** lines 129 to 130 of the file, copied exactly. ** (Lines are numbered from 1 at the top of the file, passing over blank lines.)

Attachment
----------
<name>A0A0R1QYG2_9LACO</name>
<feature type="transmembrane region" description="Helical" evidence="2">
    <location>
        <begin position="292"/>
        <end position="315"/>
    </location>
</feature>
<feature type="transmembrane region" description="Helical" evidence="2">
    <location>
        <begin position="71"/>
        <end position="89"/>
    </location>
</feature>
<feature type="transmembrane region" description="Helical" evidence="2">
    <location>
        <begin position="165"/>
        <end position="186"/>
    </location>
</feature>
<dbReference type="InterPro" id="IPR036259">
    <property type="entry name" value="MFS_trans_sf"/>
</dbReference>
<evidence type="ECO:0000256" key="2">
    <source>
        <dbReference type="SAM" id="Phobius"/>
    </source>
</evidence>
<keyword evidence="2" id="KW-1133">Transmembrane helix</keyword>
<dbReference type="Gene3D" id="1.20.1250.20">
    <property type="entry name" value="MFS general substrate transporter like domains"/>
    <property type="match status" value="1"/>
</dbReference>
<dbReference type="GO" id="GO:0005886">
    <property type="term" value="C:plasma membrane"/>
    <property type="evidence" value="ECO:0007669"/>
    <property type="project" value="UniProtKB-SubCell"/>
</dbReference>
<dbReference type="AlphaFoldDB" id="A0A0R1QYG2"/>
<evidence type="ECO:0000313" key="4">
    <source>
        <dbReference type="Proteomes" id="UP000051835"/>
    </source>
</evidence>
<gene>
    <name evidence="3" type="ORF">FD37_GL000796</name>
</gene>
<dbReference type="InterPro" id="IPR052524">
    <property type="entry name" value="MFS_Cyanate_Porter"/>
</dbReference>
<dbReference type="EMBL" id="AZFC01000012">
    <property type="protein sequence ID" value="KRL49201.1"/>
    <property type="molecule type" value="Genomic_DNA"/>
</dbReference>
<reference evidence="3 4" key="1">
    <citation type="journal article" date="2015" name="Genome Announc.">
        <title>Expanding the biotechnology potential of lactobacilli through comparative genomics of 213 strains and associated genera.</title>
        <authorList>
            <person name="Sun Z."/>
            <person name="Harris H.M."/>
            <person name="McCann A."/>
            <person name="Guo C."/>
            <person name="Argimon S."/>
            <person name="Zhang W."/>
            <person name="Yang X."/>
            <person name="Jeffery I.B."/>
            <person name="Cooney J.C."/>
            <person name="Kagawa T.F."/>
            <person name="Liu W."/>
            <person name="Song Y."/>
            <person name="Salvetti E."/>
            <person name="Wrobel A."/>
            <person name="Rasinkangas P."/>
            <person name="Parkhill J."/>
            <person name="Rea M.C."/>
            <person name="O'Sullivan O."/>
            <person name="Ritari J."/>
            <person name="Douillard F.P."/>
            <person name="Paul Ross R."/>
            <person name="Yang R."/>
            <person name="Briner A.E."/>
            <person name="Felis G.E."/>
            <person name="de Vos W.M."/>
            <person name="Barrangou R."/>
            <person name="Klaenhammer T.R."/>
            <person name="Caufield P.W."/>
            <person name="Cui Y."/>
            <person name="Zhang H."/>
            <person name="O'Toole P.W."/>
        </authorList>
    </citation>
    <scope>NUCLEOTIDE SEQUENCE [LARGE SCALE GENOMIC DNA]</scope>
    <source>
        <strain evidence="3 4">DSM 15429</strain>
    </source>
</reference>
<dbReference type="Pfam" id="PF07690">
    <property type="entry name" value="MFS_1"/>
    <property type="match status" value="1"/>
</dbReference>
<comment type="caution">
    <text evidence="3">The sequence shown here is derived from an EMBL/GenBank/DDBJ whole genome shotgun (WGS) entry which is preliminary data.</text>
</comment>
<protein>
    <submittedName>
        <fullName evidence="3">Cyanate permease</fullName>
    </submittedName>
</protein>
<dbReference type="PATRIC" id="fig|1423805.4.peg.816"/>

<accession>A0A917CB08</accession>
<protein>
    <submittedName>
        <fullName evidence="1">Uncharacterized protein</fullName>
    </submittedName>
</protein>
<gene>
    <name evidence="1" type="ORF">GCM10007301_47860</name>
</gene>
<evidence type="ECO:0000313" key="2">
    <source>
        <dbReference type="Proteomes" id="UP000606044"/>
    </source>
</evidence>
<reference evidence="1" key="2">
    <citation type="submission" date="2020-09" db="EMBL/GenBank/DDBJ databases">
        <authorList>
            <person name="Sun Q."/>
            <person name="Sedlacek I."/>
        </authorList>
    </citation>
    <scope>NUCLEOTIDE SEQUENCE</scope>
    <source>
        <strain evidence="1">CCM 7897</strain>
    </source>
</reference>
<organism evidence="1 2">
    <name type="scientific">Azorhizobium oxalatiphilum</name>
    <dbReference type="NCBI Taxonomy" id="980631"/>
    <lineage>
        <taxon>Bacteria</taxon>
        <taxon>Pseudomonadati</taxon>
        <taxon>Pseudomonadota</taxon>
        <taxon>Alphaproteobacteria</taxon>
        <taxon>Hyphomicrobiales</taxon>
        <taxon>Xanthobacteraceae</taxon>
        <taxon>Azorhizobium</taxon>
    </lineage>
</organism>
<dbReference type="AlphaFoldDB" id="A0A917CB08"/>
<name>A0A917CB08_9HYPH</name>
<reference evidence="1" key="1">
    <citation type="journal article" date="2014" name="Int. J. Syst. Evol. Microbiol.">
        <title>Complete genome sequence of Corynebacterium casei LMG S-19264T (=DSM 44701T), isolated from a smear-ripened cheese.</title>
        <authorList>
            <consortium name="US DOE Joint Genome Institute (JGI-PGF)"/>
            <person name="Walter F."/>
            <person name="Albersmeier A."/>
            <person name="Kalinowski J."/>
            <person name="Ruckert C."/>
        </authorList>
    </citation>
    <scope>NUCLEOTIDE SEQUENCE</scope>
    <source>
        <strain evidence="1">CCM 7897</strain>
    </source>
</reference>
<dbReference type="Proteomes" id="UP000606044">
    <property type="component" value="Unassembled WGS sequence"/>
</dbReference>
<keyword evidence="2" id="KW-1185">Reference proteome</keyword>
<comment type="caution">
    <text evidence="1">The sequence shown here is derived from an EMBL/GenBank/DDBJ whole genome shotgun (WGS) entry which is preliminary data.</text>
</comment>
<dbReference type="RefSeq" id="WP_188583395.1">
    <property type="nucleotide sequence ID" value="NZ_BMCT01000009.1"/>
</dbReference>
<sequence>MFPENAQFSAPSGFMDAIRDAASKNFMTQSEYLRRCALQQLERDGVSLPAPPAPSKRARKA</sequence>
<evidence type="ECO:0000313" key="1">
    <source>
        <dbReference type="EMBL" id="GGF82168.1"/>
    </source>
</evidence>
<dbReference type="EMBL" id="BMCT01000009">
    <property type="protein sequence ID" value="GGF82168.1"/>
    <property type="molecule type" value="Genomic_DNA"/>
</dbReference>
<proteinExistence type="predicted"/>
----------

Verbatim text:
    </citation>
    <scope>NUCLEOTIDE SEQUENCE</scope>